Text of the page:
10 Years of Artist Alley

This past December was my 10th consecutive year doing Artist Alley at IKKiCON in Austin.

Ikkicon 5-13, 2010-2018.

IKKiCON 5 was my first time tabling there. That was December 31st, 2010 through January 2nd, 2011. The convention has been over New Years since 2010, and depending on when the weekend falls, sometimes the dates are split between years, sometimes there’s no show a calendar year, or two shows a calendar year — so they’ve used numbers to denote the con, rather than year.

This past show was IKKiCON 14.

Ikkicon wasn’t my first Artist Alley (that was Anime Weekend Atlanta 2008), but it was my first convention ever back in 2007, and it’s the convention I’ve gone back to the most as an artist. I’ve seen a lot of different conventions change over the last decade, but it’s interesting to be able to have year-over-year data for one con specifically and consistently.

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Freedom From Algorithms: How To Use a Feed Reader

RSS pls

Behold, my excellent editorial illustration skills.

Freedom from algorithmic news feed requires just two steps:

  1. Content creators need to put their content on a site they can fully control, rather than on restrictive social media platforms. These sites should generate an appropriate web feed (e.g. RSS) allowing for open syndication.
  2. Audiences, fans, and followers need to embrace neutral, third-party aggregators (e.g. feed readers) that can pull from those independently controlled sources and put everything together in a feed controlled by only its specific user.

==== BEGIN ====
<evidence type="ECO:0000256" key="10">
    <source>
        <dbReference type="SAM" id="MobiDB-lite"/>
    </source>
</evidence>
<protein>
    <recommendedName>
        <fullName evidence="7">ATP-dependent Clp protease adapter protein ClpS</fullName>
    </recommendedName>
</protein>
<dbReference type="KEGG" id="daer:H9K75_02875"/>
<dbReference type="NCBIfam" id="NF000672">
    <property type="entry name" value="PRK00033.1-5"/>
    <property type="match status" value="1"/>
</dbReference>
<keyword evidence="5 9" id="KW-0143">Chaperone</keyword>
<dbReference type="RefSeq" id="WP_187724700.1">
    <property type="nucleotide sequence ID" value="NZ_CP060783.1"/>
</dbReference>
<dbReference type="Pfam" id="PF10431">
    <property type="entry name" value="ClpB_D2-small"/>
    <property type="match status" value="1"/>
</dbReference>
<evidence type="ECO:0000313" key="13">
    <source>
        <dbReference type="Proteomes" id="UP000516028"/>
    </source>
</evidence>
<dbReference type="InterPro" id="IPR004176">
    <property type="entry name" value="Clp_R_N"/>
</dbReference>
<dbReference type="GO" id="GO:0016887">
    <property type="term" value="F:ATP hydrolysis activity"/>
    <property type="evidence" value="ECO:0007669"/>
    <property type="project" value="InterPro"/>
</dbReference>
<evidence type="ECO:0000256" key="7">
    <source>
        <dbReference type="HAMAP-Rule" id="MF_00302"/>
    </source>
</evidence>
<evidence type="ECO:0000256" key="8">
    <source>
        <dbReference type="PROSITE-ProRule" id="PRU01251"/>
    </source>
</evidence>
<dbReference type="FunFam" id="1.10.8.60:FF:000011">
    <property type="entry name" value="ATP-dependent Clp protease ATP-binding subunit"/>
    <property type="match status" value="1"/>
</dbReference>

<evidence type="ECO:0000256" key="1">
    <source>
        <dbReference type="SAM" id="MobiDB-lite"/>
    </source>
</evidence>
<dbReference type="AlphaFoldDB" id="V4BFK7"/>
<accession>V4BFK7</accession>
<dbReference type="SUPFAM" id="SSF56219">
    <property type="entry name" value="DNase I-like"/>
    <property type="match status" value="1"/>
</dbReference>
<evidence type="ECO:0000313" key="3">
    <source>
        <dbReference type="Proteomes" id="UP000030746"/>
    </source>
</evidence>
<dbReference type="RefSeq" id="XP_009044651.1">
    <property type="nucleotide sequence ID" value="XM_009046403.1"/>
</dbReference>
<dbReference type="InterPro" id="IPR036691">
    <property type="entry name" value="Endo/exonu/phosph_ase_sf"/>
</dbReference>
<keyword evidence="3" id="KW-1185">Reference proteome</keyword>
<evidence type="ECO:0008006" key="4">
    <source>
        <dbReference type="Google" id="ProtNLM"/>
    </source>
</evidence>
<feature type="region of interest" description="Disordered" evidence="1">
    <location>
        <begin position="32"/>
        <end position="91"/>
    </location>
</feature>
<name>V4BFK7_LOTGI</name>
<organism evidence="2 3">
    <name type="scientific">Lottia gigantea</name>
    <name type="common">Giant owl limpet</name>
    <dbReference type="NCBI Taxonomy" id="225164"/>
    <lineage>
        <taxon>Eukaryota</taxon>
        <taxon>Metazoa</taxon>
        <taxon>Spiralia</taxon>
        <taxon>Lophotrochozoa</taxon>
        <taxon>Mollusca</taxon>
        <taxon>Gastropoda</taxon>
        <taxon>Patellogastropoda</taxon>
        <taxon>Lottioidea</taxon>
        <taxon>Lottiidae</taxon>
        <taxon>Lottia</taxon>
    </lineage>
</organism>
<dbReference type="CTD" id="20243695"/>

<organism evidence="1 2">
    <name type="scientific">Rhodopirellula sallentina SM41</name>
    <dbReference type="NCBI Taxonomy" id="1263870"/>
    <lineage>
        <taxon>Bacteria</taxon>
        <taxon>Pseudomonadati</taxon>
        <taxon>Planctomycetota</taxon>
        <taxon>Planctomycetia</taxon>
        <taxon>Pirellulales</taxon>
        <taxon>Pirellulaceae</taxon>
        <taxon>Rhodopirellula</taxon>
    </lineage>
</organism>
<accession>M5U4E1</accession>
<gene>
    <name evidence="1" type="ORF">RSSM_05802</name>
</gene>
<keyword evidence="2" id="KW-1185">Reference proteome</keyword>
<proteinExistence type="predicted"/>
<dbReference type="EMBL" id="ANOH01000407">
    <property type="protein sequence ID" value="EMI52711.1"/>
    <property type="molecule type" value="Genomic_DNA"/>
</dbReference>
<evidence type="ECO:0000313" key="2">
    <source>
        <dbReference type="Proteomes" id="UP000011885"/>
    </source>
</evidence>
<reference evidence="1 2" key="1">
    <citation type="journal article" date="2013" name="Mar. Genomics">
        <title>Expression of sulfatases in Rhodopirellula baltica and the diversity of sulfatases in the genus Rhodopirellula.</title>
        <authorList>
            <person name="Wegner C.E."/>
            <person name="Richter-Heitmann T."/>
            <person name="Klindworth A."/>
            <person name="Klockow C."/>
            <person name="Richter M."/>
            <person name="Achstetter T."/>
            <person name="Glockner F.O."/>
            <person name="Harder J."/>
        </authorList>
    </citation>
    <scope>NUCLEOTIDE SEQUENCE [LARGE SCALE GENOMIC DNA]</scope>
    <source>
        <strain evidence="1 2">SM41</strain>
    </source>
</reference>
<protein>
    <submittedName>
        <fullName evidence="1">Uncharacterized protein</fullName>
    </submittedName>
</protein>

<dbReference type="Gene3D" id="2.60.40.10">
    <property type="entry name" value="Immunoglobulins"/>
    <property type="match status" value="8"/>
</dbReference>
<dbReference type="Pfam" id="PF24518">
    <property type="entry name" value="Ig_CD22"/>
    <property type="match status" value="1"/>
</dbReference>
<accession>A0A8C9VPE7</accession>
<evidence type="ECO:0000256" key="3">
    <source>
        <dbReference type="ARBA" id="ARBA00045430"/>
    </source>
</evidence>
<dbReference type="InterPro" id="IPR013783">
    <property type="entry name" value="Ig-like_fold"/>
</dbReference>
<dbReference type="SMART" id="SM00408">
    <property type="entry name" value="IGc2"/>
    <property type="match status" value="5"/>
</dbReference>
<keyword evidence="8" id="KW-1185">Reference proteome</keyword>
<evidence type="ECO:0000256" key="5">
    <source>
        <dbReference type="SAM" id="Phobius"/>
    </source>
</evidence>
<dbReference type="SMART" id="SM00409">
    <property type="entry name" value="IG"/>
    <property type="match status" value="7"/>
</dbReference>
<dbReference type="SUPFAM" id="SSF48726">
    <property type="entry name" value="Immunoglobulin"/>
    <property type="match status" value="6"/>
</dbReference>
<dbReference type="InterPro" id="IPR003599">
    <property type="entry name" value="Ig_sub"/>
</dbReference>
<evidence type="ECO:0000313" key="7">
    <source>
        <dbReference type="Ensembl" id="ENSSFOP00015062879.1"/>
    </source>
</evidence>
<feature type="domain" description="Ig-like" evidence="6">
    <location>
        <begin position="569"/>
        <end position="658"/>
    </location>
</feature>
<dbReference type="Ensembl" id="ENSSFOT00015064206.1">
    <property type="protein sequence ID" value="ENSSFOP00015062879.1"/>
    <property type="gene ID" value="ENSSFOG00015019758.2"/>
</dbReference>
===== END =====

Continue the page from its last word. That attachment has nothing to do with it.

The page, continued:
Both of these steps are easier said than done, and there’s a bit of catch-22 involved. But the second step is actually easier than the first because it’s cheaper (even free!), and some existing sites and platforms are compatible with feed readers, so users don’t necessarily need to wait for their favourite creators to self-host first.

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The Only Way to Beat Algorithms is to Retrain Your Audience

The Internet in 1999 was comprised mostly of individual websites run by individual people. WYSIWYG website builders were new and exciting, allowing laypeople and ten year-olds to make sites without much technical expertise. People of similar interests found each other through webrings and message boards and chat rooms. Digital word-of-mouth was limited, and virality wasn’t possible.

I’ve had a personal website since this bygone era, and in those days, if people wanted to know when I updated with new art, they needed to go to the site manually and check. The Internet was small, so this wasn’t too arduous a task.

Manually announced site updates from 2002, wowee. Thanks, Wayback Machine.

Manually announced site updates from 2002, wowee. Thanks, Wayback Machine.

Nowadays, the Internet is pretty big.

It’s not practical to manually check lots of individual sites anymore. Besides, while most creators posting stuff online in 1999 had websites, this isn’t true of their 2019 brethren. Some might have both, but many artists now only have social media accounts. Social media is convenient. Not only do you not need any technical expertise, you don’t have to build anything at all. It’s much easier for people to find you, and they don’t have to manually check your feed every day. Everyone they follow is combined into one feed. So handy!

But: algorithms

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